what a great description, anil! and i love the blue of the scarecrow against the green grass...

i used to sit with my grandmother in her screened-in porch in Florida, and watch the egrets in the river behind her house. it was her favorite thing to do....

why are there less birds now?

Anonymous said...

Hi Anil,

Your last three blogs are the best... I think USA is bring out the best in you.

BTW when are you returning back.

Take Care,
Sachin

Swetha said...

When I was a kid I used to wonder how would a scare crow which stands in one place everyday scare birds away. Now after reading your post, I know why! :)

Anil P said...

Mark: Thanks.

Keshi: Thank you.

Bluemountainmama: Thanks. The same crop turns a shade a gold when it's time to harvest.

Either because fewer people are into farming now, or maybe the pesticides have done the fish in where they percolate into water bodies, or just maybe the Egrets have had enough and do not want anything more to do with humans who shoot all things that move.

Sachin: Thanks. Hopefully sooner than later :)

Swetha: :)

Smalltown RN said...

So wonderfully written....you definetly have a gift...both for writing and photography....fabulous...thank you for sharing...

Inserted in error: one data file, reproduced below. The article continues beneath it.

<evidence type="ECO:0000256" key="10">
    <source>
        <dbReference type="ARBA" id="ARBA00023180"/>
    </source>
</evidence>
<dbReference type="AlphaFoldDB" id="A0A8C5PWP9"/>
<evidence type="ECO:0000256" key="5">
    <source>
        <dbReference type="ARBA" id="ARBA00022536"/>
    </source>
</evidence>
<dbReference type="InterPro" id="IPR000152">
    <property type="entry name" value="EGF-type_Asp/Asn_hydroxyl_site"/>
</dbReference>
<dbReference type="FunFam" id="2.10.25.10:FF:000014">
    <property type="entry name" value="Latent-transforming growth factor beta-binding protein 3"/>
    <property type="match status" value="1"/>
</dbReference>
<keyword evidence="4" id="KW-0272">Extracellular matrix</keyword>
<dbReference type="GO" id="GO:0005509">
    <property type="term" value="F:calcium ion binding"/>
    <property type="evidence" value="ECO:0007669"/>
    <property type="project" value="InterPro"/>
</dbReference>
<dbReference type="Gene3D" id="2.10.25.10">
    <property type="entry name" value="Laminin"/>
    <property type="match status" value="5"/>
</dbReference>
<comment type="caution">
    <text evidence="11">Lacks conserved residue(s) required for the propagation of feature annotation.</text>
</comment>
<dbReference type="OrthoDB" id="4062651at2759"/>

thanks for visiting my blog and for your insightful comments...

cheers...

Anil P said...

Smalltown rn: Thank you. It's been a pleasure.

Sam said...

I wa alway fascinated by the sacrecrows and as a kid i used to believe that they become alive in the night or when they see a bird around them ...your post brought out all those memories ..nice one :)

Anil P said...

Sam: Thank you. They're magical, these scarecrows.

Sam said...

Hahahahah!! I hope they are magical...I still wait and watch if a scarecrow would speak...:) Wizard of Oz style..:))

Anil P said...

Sam: They do speak :)

Smita said...

Gosh! You have some eye!

indicaspecies said...

Beautifully written. Could sense the scarecrow moving just enough to 'hustle out' the winged creature that challenged the 'authority' given to it.
Good blog here:)

Anil P said...

Smita: Thank you.

Indicaspecies: Thanks :)